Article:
Save Search

Note: Where available, the PDF/Word icon below is provided to view the complete and fully formatted document
 Download Current HansardDownload Current Hansard   

Previous Fragment    Next Fragment
Monday, 25 August 1997
Page: 6770


Mr BEAZLEY (Leader of the Opposition)(9.52 p.m.) —We oppose the motion strenuously, as we did suggest the amendments that the Senate ultimately came up with in the course of the debate here in this chamber some time ago now. At the last election this government did not go to the Australian people and say to them, `Oh, by the way, when we put in place this constitutional convention, what we will be doing is overturning the Australian secret ballot and overturning the compulsory attendance at the polls that has served this country well since the 1920s and the Australian ballot for a lot longer than that.' They went to the electorate and said, `We will have a constitutional convention.' We are fully prepared to support that proposition. We are perfectly happy for the government to have their constitutional convention, even though we think the government ought to be presenting to the Australian people immediately the question as to whether or not there ought to be an Australian head of state.

This is a matter not to be tinkered with by politicians any more; there has been enough public debate on this. Any reasonable reading of any of the opinion polls and any of the debate that has occurred to date would show that you could not sensibly stand up and say that these matters have not been given due consideration by the Australian electorate. They are prepared to vote. The government are not prepared to permit them to do so. The government want to produce with this constitutional convention a flawed process that serves several of their ends. The first of their ends is a convention with plausible denial, a convention that does not necessarily represent the full articulated view of the Australian people. They may choose then to accept the outcome or reject it and have their argument around that particular point.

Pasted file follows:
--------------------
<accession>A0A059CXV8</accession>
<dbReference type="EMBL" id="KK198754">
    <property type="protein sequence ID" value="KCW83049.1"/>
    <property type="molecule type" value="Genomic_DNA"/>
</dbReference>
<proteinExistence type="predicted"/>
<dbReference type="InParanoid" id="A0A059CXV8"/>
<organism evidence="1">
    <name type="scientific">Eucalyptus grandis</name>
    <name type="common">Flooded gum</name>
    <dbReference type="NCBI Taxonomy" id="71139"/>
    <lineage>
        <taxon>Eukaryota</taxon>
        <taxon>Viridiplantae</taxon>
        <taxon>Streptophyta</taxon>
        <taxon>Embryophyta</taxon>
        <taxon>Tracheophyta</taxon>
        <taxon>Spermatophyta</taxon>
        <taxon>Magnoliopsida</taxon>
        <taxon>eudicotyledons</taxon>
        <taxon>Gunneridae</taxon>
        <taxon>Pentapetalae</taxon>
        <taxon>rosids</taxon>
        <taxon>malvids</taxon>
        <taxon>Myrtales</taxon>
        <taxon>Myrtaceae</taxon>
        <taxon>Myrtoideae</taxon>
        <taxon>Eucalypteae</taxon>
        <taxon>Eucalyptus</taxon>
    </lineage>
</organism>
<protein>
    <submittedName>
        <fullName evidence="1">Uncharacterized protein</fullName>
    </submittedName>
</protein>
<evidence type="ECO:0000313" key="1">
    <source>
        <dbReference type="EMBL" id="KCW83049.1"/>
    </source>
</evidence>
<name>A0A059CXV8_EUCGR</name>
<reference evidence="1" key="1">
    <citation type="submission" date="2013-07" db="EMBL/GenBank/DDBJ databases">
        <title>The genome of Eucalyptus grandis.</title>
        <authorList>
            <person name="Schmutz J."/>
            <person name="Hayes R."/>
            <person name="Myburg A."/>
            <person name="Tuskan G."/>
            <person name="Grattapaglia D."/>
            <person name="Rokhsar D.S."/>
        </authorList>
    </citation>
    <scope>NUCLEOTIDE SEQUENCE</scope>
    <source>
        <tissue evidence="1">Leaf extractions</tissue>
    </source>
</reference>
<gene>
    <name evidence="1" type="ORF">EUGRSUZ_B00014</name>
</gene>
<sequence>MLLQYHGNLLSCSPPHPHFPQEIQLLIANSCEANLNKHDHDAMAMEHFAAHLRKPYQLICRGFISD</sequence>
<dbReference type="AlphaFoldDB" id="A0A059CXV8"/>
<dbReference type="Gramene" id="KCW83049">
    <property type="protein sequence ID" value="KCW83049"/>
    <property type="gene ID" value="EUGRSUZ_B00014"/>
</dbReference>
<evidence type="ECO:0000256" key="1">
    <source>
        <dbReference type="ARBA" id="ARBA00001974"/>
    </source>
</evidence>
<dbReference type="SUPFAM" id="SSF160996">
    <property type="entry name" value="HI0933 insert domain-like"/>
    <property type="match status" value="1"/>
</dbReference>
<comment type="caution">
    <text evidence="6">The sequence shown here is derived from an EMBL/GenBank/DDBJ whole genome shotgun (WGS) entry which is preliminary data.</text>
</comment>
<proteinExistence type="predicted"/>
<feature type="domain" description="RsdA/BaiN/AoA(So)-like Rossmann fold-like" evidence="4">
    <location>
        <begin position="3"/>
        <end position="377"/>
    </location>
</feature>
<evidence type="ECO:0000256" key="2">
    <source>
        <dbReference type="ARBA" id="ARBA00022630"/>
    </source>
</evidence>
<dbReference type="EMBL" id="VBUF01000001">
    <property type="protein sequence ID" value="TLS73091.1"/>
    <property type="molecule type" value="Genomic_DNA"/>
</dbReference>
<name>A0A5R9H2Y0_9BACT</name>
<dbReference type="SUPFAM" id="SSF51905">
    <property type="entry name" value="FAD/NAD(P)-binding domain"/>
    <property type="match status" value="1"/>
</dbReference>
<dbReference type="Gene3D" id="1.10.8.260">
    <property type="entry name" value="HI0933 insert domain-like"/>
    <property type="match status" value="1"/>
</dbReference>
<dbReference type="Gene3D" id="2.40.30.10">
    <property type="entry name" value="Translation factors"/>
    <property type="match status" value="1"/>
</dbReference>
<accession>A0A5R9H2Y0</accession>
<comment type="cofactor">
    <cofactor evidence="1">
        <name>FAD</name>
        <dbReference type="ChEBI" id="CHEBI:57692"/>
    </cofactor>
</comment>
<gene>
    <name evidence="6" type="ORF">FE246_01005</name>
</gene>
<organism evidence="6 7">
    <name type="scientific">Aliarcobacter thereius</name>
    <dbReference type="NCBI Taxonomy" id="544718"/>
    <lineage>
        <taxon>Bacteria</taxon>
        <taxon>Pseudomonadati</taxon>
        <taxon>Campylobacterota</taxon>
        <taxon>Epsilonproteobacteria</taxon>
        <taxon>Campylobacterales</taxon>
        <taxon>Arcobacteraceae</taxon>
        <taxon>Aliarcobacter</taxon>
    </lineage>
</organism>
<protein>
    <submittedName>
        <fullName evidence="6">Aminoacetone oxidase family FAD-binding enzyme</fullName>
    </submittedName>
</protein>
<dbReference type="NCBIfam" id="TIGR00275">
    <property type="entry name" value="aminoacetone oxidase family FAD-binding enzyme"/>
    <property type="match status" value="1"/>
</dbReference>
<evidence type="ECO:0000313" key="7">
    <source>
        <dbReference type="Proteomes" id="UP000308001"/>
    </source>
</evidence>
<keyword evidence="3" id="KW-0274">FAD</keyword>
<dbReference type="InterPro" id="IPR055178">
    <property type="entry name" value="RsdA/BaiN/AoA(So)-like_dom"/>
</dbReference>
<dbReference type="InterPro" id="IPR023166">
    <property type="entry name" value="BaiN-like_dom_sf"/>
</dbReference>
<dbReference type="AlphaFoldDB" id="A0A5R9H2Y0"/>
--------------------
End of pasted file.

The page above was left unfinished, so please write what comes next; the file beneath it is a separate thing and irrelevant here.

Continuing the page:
The second thing is that they always like a little bit on the side. The little bit on the side is to work out a mechanism for starting to introduce the public to the notion that perhaps what we do not need is a compulsory ballot. When you take a look at their performance to this point, you see that there is no question at all that very substantial numbers of the members of the government side no longer wish a compulsory ballot to obtain. They believe there is political advantage in that. Whether or not there is political advantage for the Liberal Party, for the Australian community to have that situation obtained would be extremely bad indeed. The capacity to develop from that process a representative parliament would be virtually non-existent.

This compulsory ballot was not put in place by this side of politics. The compulsory ballot was legislated by the other side of politics and strongly supported by them when it occurred, because in the election prior to the act being passed there was a turnout of something like 57 per cent. With voluntary voting in Western Australia, where it occurs in local government, you are lucky to get a turnout of 15 to 30 per cent in those ballots. We would be lucky to get a turnout of 50 per cent in our elections. We would get very quickly to the US situation, where about 75 per cent of those entitled to enrol do so and about 50 per cent of those who subsequently enrol end up voting. The consequence of that is that invariably the American President and the American Congress are representative of very much a minority slice of American public opinion. We do not want to see that process begin in this place, when no indication before the last election was given that that was the intention of the government.

Reasonable estimates point out that some two million people will be effectively disenfranchised by this, that these papers will hit the kitchen tables of a substantial number of people, but many will miss out—some two million are highly likely to miss out. Even if every ballot paper is returned from those whose kitchen table it finally arrives on, there will still be that plausible denial that I referred to earlier. A representative vote will not emerge from them. That is not going to be a constitutional convention which will be representative of any sort of Australian opinion at all. The government know that and I suspect strongly that the government would welcome that, were that to occur.